So having assist workers, again they're our first helpers, first aiders. It's a two day workshop where we talk to people about 'How do we actually talk to somebody who is suicidal?', 'How do we make a judgement about whether they just need a Band-Aid or whether they need to call the ambulance and go to hospital or whether they need to go and see the doctor?' The same assessments are made quite safely within the assist framework.

'How do we support them ongoing?' So we encourage work sites, particularly larger work sites and remote work sites to have assist workers. So within that framework we then have a self-contained model on site. This site can do their own thing or they can use us. We are totally happy with both sides. It's about actually building resilience into the workplace.

One of the things we said when we started was 'We didn't actually want industry to become reliant on a charity like us because one day we might lose our funding.' Then people say 'Where are they?' We actually want the place to be a better place because we've been here. So it's about building resilience rather than dependence.

So once we've done that then the site looks like this. So Fred is still doing it tough. Somebody noticed it. We can actually deal with something, a connector go and see him, say 'Mate, you're not doing too well. Let's go up to the first aid officer and have a talk to the assist worker' or whatever. They can make him safe. They then refer onto the services as is required.

We provide case management. So people who feel that that's the best resource for them can actually go with a case manager. Then say 'How do we actually cut this down into smaller bits?' and then we hook people up to existing resources where that might be the case managers say 'Has your employer got an employee assistance program?' 'Yep.' 'Well why don't we talk to them and get some counselling?' or 'If you're going through a separation why don't we go and find legal aid?' or whatever we might be able to do to help change the situation to take a bit of pressure out of it so people can manage their stress at that time.

We also operate a 24/7 hotline which was the number I gave you earlier where volunteers, our connectors and assist workers can call in and get support but also individual workers can call in and get support with it.

The last bit is that sites who meet our minimum standards, so that is that everybody on site has received the general awareness training, one in 20 have been trained as connectors and there's access to a suicide first aid resource, we then accredit that site. So that means the site gets a certificate, they get a (inaudible) sign to put on the front gate and a little thing they can do in inductions. That sort of means that 'On this site we've done our bit. We're committed' and of course that's not too far from safety audits and safety policies and all that. A number of the companies have actually adopted that internally to say 'We want all our sites to be accredited' and now the local management then have to work with us to get to that level and we are sort of keen to do that.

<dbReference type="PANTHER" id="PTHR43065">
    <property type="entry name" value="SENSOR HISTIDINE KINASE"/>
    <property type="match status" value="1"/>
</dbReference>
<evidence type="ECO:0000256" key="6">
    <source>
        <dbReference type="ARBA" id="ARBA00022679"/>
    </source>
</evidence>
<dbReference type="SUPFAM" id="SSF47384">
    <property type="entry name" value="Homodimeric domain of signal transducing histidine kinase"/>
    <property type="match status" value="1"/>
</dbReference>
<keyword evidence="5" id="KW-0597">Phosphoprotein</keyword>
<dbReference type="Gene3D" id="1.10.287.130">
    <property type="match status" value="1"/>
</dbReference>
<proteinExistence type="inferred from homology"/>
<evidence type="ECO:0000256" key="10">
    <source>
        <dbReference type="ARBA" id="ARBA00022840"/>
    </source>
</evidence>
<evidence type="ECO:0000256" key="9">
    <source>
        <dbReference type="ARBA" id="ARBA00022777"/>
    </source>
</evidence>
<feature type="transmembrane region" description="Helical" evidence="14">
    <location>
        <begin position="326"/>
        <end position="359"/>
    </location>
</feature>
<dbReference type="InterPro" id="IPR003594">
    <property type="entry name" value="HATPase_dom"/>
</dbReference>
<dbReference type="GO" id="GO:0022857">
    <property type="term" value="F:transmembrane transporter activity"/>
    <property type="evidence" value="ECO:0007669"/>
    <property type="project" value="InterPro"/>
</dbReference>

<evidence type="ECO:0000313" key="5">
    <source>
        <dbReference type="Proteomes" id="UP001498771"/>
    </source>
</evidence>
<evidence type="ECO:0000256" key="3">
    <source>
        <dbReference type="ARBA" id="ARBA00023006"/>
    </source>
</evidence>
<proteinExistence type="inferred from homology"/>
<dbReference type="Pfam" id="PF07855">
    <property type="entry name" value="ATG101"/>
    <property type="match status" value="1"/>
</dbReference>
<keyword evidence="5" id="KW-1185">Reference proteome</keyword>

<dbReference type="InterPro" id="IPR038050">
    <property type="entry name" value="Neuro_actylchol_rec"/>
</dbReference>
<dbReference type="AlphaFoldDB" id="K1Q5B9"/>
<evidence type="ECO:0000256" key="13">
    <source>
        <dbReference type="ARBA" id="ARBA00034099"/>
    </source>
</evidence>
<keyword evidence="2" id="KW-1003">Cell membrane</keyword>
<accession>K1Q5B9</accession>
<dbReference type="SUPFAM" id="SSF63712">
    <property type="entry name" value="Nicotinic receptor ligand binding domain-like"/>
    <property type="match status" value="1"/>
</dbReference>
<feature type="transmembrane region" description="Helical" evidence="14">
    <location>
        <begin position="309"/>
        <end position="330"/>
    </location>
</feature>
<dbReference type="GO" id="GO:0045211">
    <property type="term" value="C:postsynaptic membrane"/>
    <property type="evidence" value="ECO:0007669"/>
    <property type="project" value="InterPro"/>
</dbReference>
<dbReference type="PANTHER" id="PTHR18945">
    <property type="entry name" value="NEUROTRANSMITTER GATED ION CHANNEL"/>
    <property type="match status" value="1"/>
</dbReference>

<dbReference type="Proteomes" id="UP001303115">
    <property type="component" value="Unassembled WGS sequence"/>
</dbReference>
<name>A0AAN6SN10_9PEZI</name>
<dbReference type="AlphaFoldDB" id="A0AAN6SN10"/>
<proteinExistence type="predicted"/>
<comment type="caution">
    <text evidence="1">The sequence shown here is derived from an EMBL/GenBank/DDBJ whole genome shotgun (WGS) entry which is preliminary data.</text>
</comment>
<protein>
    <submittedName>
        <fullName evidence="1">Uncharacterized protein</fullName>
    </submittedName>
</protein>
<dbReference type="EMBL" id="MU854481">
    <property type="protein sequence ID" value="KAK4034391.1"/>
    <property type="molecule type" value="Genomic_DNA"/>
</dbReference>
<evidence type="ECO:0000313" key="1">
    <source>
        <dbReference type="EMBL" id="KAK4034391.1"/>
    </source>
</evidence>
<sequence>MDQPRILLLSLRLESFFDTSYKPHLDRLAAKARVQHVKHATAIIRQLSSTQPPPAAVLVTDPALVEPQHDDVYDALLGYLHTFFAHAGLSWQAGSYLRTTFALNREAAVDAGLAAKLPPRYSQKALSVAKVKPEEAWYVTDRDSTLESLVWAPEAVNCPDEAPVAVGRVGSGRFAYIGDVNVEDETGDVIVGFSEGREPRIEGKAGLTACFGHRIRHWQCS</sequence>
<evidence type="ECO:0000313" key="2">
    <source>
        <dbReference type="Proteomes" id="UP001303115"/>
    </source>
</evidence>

So that's sort of the model.

Another way and I want to do this relatively fast because we want to go through another way of looking at the model and that is from the person's point of view, from the person who's talking, particularly men. But I think all of us actually.

Going to work. We are struggling. Work is one of the last things we give up because that's where our finances sit, that's where so much of our hope and all the stresses we have sit in our work. So we are likely to actually continue working right up until we can't stick together in one piece.

In Australia we actually have lots and lots of good resources. So there's lots of help out there both through our employer, through the system, through the state, all those kinds of things. We have lots of good things happening out there, but it's not necessarily, what do you call it? You know, when people go home from work we don't normally Google 'Psychology'. There's lots of things that goes into the search engine. So the distance to the help becomes almost insurmountable.

Having people inducted means that there's somebody around you that you know personally that can actually pick up and say 'Mate, you don't look right.' Having a connector means there's somebody who can actually start the conversation. Having assist worker, there's actually somebody who can connect you up.